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Test Smarter, Not Harder: Harnessing Table Tests in Go

Benjamin Cane 61

Test Smarter, Not Harder: Harnessing Table Tests in Go

Benjamin Cane
Level Up Coding
Published in
7 min readJul 31

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I’m a big fan of testing; it is a critical part of software engineering and how reliable software gets built. I am also a big fan of making tests easier to manage and maintain. The easier a set of tests are to maintain, the more they are maintained, making them more effective.

In today’s article, I will discuss a technique popular within the Go community for simplifying repetitive tests. This technique is called Table Tests, and I will show how to use Table Tests to reduce the number of test functions while simultaneously increasing code coverage.

What are Table Tests?

Table Tests are a great way to test functions with varying inputs and results. The idea behind Table Tests is rather than writing a unique test function for each combination of input and output, a single test function can iterate over a table of function inputs and validate expected results.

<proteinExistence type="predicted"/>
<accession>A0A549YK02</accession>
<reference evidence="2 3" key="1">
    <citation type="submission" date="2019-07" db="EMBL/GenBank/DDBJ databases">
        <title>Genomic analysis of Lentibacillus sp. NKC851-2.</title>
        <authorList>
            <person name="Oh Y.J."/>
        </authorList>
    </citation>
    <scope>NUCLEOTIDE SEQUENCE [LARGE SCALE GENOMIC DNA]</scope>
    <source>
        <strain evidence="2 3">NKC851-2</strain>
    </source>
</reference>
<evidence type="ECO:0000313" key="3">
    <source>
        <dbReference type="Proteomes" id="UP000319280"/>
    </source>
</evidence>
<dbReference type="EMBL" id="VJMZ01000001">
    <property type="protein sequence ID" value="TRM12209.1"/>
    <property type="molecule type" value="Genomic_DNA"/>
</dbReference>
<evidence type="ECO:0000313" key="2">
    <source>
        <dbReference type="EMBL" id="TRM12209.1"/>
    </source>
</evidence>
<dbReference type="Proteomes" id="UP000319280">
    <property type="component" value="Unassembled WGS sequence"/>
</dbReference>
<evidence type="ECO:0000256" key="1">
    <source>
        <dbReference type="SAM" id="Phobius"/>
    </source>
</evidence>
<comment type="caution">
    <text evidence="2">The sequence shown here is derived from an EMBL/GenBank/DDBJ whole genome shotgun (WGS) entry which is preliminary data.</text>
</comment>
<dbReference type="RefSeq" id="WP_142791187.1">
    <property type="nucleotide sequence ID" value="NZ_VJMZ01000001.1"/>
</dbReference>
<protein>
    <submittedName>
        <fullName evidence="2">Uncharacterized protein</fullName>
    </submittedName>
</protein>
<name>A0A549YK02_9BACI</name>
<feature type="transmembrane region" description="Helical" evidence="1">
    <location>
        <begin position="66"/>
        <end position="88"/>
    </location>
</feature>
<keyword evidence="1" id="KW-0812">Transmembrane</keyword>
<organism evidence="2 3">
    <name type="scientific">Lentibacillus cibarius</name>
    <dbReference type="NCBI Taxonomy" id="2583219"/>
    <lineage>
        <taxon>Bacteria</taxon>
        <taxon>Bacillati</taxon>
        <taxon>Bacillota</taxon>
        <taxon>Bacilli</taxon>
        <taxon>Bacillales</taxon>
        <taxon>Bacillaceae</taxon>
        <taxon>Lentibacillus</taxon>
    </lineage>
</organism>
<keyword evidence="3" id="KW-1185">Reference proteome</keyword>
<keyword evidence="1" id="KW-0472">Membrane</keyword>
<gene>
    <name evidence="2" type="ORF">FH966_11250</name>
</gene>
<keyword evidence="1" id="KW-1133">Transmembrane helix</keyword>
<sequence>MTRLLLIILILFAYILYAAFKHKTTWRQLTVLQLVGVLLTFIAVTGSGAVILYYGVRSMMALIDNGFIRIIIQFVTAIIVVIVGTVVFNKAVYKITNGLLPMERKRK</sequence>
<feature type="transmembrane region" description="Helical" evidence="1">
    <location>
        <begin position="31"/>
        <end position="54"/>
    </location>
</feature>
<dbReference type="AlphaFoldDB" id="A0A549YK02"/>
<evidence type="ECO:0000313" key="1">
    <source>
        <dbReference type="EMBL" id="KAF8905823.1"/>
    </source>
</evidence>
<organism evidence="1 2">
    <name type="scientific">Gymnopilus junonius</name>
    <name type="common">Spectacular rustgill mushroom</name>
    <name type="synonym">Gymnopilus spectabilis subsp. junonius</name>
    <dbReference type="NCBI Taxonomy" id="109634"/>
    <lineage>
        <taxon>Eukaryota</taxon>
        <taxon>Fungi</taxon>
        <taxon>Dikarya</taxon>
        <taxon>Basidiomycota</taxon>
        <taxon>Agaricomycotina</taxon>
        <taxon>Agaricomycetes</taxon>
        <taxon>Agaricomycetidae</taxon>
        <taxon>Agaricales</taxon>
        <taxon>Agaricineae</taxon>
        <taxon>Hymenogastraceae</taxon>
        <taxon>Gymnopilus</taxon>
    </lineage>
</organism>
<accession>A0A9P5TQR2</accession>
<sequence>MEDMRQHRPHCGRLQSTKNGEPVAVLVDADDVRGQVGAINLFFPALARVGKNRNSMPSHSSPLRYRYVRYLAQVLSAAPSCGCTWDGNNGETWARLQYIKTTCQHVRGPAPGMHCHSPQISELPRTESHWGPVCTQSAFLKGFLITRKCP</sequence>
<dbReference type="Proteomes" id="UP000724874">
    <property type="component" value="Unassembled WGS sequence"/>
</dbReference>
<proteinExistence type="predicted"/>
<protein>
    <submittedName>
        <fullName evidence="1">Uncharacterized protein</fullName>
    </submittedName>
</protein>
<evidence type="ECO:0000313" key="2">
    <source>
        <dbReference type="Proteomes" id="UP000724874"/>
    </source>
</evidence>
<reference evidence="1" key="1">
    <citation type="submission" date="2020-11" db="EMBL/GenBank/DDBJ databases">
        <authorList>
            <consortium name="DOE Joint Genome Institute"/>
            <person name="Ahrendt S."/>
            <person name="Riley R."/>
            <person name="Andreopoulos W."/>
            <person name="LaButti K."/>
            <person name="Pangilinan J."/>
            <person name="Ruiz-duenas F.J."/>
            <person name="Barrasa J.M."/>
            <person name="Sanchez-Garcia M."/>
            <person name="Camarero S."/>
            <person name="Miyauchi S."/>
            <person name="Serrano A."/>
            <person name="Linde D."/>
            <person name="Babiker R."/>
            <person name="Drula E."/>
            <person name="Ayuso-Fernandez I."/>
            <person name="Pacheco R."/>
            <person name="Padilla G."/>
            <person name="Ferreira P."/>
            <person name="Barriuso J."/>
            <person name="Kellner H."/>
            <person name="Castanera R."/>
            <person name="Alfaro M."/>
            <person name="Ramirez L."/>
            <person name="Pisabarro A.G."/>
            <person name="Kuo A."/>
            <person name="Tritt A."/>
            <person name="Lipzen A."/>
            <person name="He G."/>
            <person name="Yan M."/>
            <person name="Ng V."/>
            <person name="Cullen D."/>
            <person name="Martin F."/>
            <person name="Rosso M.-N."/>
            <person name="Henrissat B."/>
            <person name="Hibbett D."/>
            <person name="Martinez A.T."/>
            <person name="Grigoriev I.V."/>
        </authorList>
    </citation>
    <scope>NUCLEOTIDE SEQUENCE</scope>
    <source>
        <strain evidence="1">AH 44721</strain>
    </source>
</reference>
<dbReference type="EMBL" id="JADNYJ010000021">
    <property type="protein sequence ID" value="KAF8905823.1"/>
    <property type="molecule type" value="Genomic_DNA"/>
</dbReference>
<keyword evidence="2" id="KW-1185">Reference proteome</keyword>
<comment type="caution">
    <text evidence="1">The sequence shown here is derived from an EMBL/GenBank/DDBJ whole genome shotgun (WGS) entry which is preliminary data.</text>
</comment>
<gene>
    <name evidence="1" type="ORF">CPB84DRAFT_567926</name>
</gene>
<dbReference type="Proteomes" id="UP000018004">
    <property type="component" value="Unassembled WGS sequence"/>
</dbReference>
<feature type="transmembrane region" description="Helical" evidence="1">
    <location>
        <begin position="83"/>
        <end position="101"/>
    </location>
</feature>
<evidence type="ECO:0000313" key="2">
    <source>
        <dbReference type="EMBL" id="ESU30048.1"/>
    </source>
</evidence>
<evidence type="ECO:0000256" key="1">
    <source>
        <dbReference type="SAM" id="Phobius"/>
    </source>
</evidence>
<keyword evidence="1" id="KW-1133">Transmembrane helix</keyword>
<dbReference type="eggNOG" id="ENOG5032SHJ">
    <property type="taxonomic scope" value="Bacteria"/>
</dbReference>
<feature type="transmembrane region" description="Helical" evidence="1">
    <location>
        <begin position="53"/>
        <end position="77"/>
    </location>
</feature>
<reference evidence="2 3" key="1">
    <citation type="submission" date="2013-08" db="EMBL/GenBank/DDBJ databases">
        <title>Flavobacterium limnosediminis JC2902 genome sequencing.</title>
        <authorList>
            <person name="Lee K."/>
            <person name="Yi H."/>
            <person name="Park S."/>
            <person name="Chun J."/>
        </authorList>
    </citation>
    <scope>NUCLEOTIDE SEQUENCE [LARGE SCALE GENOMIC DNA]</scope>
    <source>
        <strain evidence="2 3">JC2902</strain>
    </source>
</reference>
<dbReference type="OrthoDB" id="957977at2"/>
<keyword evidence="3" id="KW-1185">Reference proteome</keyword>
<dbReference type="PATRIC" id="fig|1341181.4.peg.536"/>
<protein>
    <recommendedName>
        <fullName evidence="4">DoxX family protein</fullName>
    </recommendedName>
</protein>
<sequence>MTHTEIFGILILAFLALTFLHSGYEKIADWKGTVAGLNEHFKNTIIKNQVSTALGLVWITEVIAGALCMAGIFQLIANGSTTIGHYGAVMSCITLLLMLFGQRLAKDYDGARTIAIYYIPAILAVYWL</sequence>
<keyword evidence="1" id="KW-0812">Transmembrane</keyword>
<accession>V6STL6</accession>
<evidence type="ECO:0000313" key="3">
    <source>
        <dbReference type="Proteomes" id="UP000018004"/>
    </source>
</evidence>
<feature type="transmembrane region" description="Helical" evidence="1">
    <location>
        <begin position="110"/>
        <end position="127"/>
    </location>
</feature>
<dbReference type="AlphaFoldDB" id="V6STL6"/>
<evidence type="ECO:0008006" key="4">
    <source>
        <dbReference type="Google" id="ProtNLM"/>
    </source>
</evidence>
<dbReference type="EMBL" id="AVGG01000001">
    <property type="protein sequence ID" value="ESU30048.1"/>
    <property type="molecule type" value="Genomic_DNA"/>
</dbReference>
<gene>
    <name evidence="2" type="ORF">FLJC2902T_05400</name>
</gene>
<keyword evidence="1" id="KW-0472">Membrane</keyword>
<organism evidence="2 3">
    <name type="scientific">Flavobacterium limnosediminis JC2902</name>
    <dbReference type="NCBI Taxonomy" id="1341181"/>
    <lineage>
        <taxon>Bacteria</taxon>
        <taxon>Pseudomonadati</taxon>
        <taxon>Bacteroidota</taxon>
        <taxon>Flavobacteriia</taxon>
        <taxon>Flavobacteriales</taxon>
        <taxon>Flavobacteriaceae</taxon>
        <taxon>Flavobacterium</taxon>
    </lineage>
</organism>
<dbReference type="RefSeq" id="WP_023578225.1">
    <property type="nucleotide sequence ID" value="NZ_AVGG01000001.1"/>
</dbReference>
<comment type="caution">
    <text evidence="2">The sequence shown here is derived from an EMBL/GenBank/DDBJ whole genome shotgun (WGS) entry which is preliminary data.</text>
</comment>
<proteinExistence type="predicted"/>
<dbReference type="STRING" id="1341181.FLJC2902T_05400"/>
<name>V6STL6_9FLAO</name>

Basic Greeter

To best explain the concept of Table Tests, we will first create a simple set of functions that output various greetings in different languages.

We will then use Table Tests to iterate through the multiple languages and expected greetings.

// Config is used to configure a Greeter based on desired language parameters.
type Config struct {
// Language is the language to use while greeting.
Language string
}

// Greeting returns a greeting in the language specified by the Config.
type Greeter struct {
language string
}

// New returns a new Greeter based on the provided Config.
func New(cfg Config) (*Greeter, error) {
switch cfg.Language {
case "en", "fr", "es", "de", "jp", "cn":
return &Greeter{language: cfg.Language}, nil
default:
return nil, fmt.Errorf("unsupported language: %s", cfg.Language)
}
}